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DNA, RNA, Amino Acids...oh my!

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DNA, RNA, Amino Acids...oh my!

Postby guanine » Wed Apr 26, 2006 10:25 pm

Hey, been browsing the site and whish I knew about this forum earlier...can anyone explain these to me...I've exhausted 3 text books (Lodish, McMurry, and Pratt) and still am lost :(

1. What is the difference between the standard and the physiological free energy change observed in heart muscle cells?

2. Explain how cells of vertebres recognize mismatched G-T base pairing on DNA and describe how this is repaired in the cell?

3. Why is RNA polymerasese not able to correct base errors during replication or transcription. Describe the biological consequences of the protein that may develop in this case.

4. Given: 5'-CCUUACACAGGAAACACGUAUGACCAUUGAGGCUUGAACAA-3' (found to occur in mRNA molecule)

i) What is the amino acid sequence represented here following its translation?

ii) For the above amino acid sequence, identiy the bases that correspond to the Shine-Dalgarno sequence. Explain.

iii) Describe how the amino acid sequence would change if the 21st base (U) were mutated to G?

I appreciate any help in advance...I losing my hair over these questions
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question 4

Postby haf2006 » Thu Apr 27, 2006 10:31 am

can only help with question 4 i'm afraid, the translated sequence is P V T G N T V D H * G L N aa

the shine delgarno sequence is usually AGG AGG and is part of the signal for protein biosynthesis in prokaryotes.

if the 21st base changed to a G the amino acid would become a stop codon (as * above)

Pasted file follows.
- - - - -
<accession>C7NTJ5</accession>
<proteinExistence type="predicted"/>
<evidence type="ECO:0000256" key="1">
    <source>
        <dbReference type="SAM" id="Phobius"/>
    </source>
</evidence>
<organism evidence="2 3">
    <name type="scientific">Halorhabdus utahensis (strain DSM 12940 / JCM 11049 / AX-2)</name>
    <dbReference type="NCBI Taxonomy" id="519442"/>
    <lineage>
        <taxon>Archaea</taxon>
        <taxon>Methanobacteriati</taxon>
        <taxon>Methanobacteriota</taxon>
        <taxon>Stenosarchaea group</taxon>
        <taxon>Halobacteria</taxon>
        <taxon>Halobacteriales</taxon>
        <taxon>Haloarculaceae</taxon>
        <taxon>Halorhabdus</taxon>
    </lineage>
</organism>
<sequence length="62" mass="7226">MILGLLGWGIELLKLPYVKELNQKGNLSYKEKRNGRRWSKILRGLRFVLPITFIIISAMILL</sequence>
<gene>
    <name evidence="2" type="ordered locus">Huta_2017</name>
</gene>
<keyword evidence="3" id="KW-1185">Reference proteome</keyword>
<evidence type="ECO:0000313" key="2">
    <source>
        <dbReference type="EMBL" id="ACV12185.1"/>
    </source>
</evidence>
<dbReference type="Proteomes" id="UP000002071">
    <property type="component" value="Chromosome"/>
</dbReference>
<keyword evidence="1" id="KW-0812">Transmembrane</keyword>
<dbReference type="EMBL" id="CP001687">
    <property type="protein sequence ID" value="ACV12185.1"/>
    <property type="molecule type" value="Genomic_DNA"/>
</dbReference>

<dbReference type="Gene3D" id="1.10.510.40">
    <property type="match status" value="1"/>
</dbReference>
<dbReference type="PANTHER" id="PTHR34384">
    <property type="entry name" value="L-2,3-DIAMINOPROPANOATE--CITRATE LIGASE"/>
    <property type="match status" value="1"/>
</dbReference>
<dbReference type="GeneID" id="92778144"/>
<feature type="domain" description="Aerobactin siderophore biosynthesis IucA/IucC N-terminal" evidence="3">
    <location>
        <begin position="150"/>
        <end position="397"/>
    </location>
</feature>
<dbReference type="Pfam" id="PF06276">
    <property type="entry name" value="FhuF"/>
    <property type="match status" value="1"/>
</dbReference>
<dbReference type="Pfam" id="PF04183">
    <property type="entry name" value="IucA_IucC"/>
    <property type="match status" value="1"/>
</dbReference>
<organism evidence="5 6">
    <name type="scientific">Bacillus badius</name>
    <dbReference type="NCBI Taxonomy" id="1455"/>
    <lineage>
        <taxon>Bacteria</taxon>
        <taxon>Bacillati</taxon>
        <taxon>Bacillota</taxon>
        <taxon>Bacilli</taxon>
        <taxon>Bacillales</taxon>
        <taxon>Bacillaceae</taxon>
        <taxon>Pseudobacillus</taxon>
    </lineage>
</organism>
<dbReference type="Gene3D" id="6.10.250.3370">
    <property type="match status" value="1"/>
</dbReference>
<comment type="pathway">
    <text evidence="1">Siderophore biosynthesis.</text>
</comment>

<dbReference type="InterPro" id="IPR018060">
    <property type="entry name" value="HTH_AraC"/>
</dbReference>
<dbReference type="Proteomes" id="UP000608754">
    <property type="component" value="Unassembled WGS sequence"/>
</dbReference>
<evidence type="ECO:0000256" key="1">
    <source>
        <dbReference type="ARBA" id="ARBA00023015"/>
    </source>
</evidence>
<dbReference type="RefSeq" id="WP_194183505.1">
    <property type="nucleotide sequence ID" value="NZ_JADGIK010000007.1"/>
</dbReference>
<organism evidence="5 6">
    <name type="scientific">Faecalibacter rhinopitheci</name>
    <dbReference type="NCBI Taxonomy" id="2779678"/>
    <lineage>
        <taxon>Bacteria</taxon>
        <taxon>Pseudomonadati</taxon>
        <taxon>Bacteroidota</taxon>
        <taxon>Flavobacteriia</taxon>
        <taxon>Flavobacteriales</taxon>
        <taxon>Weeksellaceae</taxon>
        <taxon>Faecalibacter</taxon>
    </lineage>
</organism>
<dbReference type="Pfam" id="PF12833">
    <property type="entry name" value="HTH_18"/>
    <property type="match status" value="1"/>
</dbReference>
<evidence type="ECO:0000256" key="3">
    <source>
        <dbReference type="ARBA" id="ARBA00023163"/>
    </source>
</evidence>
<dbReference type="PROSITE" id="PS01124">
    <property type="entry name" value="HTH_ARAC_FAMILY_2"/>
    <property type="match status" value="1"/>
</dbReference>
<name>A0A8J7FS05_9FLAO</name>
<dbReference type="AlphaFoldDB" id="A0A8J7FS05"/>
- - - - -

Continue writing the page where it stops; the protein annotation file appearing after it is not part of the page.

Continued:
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Postby kiekyon » Thu Apr 27, 2006 1:05 pm

for Q1
standard energy change = under standard condition, 25 C, 1 atm
physiological free energy change = body temperature
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Postby dae » Sat May 06, 2006 1:51 am

In regards to question 2, base pair mismatches in vertebrates can be corrected in two ways (that I know of). First, DNA polymerase has 3' to 5' exonuclease activity that proofreads the daughter strand in the 3' to 5' direction (that is to say, DNA polymerase backpedals). You can find a model for this so I will only elude to it by saying that the newly synthesized strand moves from the P site to the E site of DNA polymerase where the error is corrected. The second methods is "strand-directed mismatch repair." Again, you can research this on your own but in brief, when a mismatch occurs the dsDNA bulges out and disrupts the double helix enough for a mismatch repair enzyme to locate it. Cf. the human disorder "hereditary nonpolyposis colon cancer" (HNPCC) where one of these mismatch repair genes is mutated leading to a drastic increase in the likelihood of cancer due to a buildup of uncorrected errors.

In regards to question 3, RNA polymerase doesn't replicate, it only transcribes. RNA polymerase cannot correct errors it has made because it transcribes in the 5' to 3' direction and does not backtrack - unlike DNA polymerase. A mistake has the possibility to not affect the protein at all (due to the codon-to-amino acid translational process where several codons can code for one amino acid). If this is not the case, an incorrect amino acid could be inserted or the protein could be truncated (because the error formed a stop codon). If the protein was affected, it might behave differently than the wild type protein (you can take it from there).
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